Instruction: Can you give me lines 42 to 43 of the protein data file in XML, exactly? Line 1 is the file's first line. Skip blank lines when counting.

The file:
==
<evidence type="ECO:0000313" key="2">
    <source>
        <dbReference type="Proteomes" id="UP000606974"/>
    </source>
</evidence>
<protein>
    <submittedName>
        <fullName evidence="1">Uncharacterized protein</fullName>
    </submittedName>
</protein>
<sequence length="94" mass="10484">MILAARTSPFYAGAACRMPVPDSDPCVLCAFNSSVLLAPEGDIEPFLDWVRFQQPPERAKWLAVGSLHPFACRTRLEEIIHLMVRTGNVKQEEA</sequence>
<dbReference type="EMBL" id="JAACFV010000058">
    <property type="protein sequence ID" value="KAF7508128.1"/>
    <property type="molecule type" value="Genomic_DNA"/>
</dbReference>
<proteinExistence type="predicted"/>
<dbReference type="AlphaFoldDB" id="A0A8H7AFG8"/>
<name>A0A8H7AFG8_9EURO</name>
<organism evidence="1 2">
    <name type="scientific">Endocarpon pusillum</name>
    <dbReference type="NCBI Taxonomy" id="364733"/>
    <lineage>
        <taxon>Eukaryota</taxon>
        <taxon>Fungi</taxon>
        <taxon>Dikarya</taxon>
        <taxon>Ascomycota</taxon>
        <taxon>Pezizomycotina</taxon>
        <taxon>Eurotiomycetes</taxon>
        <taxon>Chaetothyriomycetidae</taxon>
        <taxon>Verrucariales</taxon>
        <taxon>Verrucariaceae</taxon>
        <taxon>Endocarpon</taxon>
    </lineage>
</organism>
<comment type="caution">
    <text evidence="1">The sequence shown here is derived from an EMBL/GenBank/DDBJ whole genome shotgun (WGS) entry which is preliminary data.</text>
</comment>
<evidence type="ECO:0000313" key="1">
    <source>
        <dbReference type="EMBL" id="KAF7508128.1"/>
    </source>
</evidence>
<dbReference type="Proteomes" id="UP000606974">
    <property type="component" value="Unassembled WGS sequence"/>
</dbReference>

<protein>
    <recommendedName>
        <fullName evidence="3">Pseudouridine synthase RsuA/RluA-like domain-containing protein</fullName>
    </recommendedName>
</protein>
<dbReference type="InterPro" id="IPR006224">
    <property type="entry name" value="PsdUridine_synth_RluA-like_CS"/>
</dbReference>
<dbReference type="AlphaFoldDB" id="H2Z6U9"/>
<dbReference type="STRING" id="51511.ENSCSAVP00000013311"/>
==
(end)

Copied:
</evidence>
<dbReference type="Proteomes" id="UP000606974">